R'n'B diva Alicia Keys has been slammed with a copyright infringement lawsuit by songwriter Earl Shuman for her single "Girl on Fire". Shuman claims two lines from the track came from his composition "Lonely Boy" which he co-wrote in 1962 with musician Leon Carr. The song was recorded by Eddie Holman as "Hey There Lonely Girl" in 1970 and became a No. 2 hit on the Billboard charts.
It was not until Shuman read a write-up by Roger Friedman, a blogger for Showbiz411, that the songwriter became aware of the similarities between the two songs. Keys apparently lifted a couple of lines from Eddie Holman's "Hey There Lonely Girl" but Friedman claimed this was not properly credited, unlike the drumline which was credited to "The Big Beat" by Billy Squier.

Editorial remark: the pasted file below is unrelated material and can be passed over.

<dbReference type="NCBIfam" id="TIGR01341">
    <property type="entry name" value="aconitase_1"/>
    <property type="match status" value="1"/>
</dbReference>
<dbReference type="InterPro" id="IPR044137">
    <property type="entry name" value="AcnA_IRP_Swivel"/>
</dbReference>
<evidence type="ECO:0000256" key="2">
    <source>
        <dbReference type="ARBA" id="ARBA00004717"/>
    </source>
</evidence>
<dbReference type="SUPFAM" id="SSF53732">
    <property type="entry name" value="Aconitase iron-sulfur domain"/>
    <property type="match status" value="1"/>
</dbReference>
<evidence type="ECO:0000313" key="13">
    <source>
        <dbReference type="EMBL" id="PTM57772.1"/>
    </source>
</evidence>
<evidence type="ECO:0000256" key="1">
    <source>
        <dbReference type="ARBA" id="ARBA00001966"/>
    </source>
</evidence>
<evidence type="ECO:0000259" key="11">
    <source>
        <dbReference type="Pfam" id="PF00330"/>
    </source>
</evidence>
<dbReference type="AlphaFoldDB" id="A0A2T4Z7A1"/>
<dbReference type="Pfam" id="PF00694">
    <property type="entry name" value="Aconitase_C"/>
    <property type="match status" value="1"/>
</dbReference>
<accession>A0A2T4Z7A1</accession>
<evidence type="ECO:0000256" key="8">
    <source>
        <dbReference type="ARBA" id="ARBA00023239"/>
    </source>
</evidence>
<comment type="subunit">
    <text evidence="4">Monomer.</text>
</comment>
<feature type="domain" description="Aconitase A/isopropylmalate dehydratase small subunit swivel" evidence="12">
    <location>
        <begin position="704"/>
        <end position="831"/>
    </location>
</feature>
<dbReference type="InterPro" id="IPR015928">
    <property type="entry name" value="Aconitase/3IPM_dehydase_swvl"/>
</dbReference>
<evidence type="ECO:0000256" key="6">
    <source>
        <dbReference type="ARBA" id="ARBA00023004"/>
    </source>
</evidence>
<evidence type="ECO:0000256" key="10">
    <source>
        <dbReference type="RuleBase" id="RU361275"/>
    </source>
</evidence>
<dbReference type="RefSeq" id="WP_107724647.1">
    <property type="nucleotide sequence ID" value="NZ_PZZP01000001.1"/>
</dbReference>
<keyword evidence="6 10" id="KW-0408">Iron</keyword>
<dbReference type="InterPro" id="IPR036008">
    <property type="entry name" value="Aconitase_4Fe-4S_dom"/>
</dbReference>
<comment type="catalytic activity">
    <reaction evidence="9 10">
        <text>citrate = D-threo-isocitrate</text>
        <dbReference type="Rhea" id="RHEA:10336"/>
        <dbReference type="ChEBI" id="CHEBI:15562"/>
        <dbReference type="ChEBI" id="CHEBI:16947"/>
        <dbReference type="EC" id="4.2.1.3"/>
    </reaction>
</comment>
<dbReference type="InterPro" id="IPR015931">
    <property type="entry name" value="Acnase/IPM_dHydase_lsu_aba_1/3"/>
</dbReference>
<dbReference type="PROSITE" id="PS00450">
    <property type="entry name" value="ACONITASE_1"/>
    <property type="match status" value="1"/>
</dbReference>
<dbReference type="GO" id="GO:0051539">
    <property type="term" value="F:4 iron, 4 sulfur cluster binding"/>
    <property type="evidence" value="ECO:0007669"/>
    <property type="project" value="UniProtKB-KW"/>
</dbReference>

According to Friedman's blog, "Keys only uses two seconds of the original, but it helps make her record. It's not the same as when she remade The Main Ingredient's 'Let Me Prove My Love to You' into 'You Don't Know My Name', but it's still prominent for anyone who grew up during the classic era of R&B."
It is on this blog that Shuman now bases his lawsuit which he filed against Keys, Sony Music and songwriters Salaam Remi and Billy Kravan. Shuman stated that the defendants had infringed on his copyright and that he's seeking damages, profits and interest from the track "Girl on Fire".
Despite the lawsuit, life goes on for Keys as she debuts the music video of her second single "Brand New Me" from her "Girl on Fire" album. Directed by Diane Martel, the new video talked about "finding bravery, letting go & being myself," said Keys.
Alicia Key's "Brand New Me" Music Video